Phil Anschutz' football stadium at L.A. Live would be called Farmers Field under a $700 million naming-rights deal with Farmers Insurance to be announced tomorrow, the L.A. Times' Sam Farmer (no relation?) reports with quotes from Tim Leiweke. Farmer calls it "a significant step toward bringing an NFL team to Los Angeles," though I guess Ed Roski may have something to say on that. Contingencies abound:
Announcing a naming-rights deal for a stadium that has not been built, on a site that has not been approved, for a team that has not been acquired is unheard of. No money will change hands unless each of those wishes becomes fulfilled.
But for AEG, making an announcement now provides a concrete benefit — providing a sense of momentum as the company, owned by billionaire Philip Anschutz, tries to persuade state and city officials to approve other crucial deal points, including a long-term lease agreement on the land for the stadium and expedited review of the environmental impact of building it.
The agreement with Farmers significantly increases the likelihood of the NFL's return to Los Angeles, but does not guarantee it, NFL leaders said. AEG will need to weather a likely litigious entitlement process lasting a year or longer. Its plan also is in competition with that of real estate magnate Ed Roski, who is proposing a stadium in the city of Industry. And, ultimately, the potential owners need to convince an existing NFL franchise to move to L.A. — a goal that has eluded several previous groups.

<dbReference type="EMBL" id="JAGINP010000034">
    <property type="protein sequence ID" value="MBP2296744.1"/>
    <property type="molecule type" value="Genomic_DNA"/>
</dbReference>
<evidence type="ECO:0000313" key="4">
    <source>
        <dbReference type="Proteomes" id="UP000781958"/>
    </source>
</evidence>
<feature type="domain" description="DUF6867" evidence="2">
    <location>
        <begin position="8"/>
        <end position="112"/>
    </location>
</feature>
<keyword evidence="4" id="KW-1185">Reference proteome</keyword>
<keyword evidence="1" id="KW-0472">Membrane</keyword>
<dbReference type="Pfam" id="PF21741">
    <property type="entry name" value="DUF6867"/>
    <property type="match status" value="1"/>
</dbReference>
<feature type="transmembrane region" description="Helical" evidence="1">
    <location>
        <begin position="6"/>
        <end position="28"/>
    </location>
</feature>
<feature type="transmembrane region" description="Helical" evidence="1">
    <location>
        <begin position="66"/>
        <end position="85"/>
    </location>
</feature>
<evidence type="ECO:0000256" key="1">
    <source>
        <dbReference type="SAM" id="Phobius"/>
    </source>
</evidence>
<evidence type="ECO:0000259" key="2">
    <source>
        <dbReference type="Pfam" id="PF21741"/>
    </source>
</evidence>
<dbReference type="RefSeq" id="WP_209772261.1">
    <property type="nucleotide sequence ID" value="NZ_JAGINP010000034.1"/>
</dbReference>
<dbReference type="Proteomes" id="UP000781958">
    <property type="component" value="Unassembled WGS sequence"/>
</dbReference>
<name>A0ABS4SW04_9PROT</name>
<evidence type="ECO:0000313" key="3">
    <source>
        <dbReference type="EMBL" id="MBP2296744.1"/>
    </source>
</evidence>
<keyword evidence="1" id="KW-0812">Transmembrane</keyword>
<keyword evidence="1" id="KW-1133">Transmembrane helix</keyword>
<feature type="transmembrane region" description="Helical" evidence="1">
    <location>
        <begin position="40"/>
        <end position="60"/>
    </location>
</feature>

AEG has had discussions with every NFL team that could potentially move, Leiweke said in an interview, although he declined to list them. League officials have made it clear, however, that the L.A. vacancy will not be addressed until the current labor dispute between team owners and players is resolved. That could take months. The teams considered potentially movable because of their stadium leases are San Diego, Jacksonville, Minnesota, Oakland, San Francisco, St. Louis and Buffalo.
Anschutz probably won't be at Tuesday's unveiling, but Mayor Antonio Villaraigosa will be. He's a stadium supporter, and also Anschutz's companies have pumped at least $100,000 recently into the mayor's school reform political action committee.